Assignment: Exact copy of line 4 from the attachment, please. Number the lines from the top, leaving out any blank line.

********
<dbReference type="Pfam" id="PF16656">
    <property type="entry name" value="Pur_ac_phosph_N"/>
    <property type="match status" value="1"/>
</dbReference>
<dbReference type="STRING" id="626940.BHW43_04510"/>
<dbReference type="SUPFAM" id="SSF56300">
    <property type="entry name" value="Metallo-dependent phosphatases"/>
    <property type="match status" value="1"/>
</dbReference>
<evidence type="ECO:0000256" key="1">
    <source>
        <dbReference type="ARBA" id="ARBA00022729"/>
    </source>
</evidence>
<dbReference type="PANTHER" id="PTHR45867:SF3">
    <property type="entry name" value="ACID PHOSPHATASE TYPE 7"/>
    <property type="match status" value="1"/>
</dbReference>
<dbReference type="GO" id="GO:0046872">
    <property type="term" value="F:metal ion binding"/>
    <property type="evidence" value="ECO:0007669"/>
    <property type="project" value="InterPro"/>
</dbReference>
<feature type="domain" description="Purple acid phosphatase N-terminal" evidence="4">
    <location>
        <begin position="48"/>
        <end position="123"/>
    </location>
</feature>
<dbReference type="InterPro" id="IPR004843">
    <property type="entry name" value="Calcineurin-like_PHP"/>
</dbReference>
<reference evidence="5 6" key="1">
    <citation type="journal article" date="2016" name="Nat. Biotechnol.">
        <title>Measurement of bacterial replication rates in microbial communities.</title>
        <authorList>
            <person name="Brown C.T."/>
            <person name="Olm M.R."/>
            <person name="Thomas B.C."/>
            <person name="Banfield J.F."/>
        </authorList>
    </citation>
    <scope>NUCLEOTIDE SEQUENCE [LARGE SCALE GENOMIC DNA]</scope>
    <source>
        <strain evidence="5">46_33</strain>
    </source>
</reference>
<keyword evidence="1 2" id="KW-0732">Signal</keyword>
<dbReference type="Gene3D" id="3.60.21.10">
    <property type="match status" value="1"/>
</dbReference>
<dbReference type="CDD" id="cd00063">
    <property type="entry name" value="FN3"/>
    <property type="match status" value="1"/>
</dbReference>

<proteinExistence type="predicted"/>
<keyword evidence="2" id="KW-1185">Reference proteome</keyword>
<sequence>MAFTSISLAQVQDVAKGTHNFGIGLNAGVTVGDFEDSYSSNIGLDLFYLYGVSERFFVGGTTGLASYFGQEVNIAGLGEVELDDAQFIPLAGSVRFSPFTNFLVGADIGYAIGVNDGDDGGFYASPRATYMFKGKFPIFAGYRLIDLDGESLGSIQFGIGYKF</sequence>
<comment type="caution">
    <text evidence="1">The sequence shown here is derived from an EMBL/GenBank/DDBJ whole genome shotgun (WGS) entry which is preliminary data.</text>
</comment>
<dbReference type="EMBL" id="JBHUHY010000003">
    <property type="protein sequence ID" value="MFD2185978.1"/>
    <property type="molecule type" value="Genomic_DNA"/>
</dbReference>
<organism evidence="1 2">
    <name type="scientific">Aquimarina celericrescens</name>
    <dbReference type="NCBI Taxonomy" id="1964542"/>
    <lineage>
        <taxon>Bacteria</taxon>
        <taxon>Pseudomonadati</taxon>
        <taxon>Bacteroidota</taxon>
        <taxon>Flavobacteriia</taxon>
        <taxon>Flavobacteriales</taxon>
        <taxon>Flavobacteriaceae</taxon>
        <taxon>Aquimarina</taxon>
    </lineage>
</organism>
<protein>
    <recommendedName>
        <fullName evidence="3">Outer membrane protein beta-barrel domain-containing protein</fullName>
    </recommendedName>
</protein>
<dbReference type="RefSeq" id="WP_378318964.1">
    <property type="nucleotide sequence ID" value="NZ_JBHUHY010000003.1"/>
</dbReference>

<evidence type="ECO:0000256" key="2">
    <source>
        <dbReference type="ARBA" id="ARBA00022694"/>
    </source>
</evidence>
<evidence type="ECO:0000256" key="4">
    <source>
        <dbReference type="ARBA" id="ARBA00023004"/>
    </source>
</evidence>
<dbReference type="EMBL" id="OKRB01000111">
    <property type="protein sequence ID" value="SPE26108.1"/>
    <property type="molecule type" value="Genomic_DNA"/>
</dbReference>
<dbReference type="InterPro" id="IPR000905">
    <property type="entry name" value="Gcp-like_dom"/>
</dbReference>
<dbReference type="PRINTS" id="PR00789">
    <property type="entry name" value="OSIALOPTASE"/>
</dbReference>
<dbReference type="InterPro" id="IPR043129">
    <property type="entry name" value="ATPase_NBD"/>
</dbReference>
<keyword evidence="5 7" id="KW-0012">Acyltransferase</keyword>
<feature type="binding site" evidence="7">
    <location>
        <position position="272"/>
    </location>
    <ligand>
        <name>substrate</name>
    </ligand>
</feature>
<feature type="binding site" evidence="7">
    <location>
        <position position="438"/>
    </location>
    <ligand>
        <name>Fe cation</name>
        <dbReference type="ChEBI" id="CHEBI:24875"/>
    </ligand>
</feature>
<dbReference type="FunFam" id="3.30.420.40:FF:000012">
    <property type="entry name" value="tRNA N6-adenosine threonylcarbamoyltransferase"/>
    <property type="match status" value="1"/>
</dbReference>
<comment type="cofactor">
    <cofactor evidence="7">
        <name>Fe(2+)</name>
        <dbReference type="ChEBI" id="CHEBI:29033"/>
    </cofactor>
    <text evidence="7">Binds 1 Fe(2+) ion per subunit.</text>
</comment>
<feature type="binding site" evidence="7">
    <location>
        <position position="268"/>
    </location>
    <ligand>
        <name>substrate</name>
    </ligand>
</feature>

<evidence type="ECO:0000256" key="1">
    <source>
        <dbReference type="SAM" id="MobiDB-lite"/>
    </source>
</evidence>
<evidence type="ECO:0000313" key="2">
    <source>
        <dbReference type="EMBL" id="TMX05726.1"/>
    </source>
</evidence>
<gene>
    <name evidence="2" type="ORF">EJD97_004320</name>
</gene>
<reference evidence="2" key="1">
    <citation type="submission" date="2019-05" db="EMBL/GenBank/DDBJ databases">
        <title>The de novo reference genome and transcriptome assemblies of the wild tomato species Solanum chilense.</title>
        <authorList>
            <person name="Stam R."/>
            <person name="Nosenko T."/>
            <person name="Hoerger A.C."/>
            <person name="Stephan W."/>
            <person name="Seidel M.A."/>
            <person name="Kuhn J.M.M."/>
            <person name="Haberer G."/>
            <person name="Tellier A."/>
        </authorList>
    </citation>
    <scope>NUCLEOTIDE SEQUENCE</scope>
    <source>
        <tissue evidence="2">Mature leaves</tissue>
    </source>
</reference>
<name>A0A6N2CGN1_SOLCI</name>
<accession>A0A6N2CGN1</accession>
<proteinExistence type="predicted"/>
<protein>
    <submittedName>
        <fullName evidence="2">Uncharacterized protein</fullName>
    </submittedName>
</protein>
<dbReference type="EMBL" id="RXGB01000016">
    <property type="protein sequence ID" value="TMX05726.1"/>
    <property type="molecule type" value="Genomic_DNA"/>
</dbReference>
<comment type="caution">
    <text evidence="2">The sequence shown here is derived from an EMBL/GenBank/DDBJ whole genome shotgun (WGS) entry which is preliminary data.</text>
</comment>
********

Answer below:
</dbReference>